Clinical Findings and Management of Imported Cutaneous Leishmaniasis- Presentation of 8 Cases from Poland with a Review of Current Knowledge about LeishmaniasisAnna Kuna1,2, Michal Gajewski3, Waclaw L Nahorski2, Romuald Olszanski4, Joanna Stanczak1, Beata Szostakowskav1, Krystyna Witczak-Malinowska2 and Wojciech Marusza5*
- Corresponding Author:
- Marusza W
Academy of Face Sculpturing
ul Grzybowska 5, 00-132 Warsaw, Poland
Received Date: August 06, 2015 Accepted Date: September 16, 2015 Published Date: September 18, 2015
Citation: Kuna A, Gajewski M, Nahorski WL, Olszanski R, Stanczak J, et al (2015) Clinical Findings and Management of Imported Cutaneous Leishmaniasis-Presentation of 8 Cases from Poland with a Review of Current Knowledge about Leishmaniasis. J Clin Diagn Res 4:122. doi: 10.4172/2376-0311.1000122
Copyright: © 2015 Kuna A, et al. This is an open-access article distributed under the terms of the Creative Commons Attribution License, which permits unrestricted use, distribution, and reproduction in any medium, provided the original author and source are credited.
Background: Leishmaniasis is a frequent parasitic disease in the world, caused by protists of Leishmani genus and transmitted by Phlebotomusspp. and Lutzomyia spp. sandflies. It is a relatively unknown and uncommon disease on our continent therefore it remains a diagnostic and therapeutic challenge for European physicians. There are two clinical forms of the disease that can be distinguished: cutaneous and visceral leishmaniasis. Aim of the study was to expand the knowledge about cutaneous leishmaniasis among physicians and to show that patients with leishmaniasis can be found in any country due to globalization.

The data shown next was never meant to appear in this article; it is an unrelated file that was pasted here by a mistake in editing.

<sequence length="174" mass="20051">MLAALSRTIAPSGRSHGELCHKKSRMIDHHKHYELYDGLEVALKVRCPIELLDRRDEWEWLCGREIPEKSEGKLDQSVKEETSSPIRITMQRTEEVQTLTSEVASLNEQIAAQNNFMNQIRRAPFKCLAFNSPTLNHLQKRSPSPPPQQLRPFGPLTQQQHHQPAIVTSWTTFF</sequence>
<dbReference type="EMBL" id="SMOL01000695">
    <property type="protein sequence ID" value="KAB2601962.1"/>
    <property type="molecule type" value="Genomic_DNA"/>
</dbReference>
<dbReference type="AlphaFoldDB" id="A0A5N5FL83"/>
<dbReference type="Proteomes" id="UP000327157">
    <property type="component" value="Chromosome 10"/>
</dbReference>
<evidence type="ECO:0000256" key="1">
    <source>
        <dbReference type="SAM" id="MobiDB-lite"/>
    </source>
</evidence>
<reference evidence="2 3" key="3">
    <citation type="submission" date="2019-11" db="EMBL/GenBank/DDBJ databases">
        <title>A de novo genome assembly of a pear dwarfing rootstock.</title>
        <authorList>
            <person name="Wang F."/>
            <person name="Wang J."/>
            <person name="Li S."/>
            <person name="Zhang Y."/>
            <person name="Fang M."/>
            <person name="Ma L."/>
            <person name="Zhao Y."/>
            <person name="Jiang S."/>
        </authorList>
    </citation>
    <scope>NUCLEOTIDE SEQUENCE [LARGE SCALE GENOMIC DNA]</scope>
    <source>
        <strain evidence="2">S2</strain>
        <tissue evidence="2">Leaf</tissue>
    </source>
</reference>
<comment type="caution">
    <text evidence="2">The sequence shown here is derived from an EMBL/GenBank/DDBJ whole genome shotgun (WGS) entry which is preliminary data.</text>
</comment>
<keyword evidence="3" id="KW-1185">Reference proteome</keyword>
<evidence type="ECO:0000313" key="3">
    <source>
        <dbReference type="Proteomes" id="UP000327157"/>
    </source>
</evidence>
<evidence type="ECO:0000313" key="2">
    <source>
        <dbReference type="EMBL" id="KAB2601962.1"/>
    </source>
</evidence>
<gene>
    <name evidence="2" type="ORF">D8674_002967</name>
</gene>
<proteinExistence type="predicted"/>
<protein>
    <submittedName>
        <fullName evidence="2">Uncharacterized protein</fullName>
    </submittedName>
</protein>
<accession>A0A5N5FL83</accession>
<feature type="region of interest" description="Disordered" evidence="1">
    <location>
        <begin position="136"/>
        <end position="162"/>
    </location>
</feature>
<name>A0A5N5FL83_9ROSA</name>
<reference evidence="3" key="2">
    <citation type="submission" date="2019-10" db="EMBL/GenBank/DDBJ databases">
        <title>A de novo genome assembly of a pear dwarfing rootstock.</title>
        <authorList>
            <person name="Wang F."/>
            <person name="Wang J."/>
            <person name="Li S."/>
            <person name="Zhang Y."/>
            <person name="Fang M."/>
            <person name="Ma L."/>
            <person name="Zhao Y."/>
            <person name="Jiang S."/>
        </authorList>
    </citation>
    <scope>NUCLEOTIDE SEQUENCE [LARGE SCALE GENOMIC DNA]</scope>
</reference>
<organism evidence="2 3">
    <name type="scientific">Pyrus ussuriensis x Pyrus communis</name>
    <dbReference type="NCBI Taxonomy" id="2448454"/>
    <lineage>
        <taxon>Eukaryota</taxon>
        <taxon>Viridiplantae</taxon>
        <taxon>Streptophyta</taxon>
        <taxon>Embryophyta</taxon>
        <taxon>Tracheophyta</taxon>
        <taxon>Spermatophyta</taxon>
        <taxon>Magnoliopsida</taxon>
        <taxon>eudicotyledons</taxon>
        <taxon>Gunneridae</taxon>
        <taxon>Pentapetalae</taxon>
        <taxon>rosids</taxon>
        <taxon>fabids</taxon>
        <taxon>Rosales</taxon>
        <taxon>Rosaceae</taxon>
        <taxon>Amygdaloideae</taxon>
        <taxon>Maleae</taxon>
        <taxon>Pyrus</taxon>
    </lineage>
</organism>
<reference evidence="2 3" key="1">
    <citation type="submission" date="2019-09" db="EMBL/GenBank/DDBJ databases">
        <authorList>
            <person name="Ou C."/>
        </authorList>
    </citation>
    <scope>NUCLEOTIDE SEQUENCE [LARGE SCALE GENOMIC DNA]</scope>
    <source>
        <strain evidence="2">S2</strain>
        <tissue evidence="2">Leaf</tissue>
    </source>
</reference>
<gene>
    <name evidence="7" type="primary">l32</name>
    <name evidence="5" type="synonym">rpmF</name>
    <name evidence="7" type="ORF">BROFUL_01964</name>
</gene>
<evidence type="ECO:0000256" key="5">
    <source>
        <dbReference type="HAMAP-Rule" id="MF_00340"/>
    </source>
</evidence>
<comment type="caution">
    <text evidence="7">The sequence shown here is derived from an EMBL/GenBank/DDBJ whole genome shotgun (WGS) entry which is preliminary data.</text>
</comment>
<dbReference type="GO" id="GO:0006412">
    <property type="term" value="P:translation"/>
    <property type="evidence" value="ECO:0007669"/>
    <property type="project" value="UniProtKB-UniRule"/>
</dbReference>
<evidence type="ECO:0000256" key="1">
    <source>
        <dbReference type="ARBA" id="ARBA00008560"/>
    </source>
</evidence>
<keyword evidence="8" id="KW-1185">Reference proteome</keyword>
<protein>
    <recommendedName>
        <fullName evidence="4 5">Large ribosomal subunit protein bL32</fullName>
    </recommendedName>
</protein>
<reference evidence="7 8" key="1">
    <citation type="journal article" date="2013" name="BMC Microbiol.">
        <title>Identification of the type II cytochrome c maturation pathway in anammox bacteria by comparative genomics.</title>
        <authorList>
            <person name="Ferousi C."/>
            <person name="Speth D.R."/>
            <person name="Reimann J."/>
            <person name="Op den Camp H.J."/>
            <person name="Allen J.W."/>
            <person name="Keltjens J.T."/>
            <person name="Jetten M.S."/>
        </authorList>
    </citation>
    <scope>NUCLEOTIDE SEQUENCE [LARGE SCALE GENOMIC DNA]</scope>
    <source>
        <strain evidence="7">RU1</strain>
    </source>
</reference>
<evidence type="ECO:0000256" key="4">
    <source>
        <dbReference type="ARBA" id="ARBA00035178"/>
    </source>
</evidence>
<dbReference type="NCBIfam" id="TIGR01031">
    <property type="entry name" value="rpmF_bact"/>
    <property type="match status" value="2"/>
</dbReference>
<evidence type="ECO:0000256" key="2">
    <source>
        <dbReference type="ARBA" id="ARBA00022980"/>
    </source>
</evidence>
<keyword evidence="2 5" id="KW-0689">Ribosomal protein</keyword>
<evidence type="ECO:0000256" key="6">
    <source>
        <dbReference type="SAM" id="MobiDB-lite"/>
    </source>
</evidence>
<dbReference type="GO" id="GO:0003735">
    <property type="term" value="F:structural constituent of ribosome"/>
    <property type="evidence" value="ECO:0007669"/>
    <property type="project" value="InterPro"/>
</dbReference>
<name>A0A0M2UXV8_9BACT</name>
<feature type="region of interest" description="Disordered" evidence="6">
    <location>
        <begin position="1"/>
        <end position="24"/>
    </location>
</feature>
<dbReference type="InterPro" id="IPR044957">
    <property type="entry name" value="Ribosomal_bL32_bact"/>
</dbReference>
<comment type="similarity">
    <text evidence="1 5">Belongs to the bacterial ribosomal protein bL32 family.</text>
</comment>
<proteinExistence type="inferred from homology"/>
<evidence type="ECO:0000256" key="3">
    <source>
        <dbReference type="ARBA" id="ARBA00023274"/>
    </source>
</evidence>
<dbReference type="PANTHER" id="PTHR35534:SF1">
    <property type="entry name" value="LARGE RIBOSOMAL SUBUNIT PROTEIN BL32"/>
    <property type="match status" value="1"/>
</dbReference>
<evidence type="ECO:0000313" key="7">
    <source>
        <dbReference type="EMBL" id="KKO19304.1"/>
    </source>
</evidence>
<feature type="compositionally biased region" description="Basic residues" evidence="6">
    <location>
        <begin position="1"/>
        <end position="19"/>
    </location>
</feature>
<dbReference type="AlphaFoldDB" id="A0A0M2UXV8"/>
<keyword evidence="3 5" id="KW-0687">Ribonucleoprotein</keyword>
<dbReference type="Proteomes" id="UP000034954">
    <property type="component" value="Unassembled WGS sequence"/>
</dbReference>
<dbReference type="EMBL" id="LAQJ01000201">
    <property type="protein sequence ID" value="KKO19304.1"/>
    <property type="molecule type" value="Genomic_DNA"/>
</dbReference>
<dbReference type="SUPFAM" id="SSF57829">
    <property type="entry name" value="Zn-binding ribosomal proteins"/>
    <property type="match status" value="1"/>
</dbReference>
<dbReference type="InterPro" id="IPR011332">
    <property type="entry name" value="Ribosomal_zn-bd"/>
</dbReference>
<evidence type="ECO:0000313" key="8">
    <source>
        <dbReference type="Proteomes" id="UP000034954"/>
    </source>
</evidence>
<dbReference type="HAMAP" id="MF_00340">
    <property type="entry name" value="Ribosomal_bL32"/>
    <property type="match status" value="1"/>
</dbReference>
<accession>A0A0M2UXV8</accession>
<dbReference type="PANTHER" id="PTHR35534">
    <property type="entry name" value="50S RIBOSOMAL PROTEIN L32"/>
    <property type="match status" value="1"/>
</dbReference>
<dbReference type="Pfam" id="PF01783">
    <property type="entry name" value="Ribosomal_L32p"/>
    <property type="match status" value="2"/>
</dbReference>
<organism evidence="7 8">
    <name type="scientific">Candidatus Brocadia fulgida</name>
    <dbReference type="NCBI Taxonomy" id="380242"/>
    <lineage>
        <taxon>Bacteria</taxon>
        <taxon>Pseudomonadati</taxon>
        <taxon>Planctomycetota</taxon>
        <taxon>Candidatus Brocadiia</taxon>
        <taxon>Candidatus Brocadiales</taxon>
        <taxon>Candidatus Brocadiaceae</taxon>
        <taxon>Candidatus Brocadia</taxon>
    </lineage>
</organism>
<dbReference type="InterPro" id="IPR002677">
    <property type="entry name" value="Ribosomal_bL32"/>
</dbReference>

Case presentation: Laboratory results of patients infected with cutaneous leishmaniasis and a clinical course of this disease have been presented. 8 patients infected with cutaneous leishmaniasis were treated in the Department of Tropical and Parasitic Diseases in Gdynia, Medical University of Gdansk in the years 2005-2013. All of them were admitted with symptoms lasting at least several months prior to the admittance. Satisfactory results were obtained with the applied treatment.
Conclusions: Cutaneous leishmaniasis is a rare finding in Poland, and diagnosis and treatment of the disease are hampered by poor knowledge about the disease among physicians and laboratory staff, as well as lack of registered antimony-based drugs in Poland. The problem of misdiagnosis and, as a consequence, inappropriate treatment of cutaneous leishmaniasis persists also in other European countries as well as Canada and the United States. According to the literature, almost every case of leishmaniasis in these countries was initially treated inappropriately and time to definite diagnosis usually took several weeks.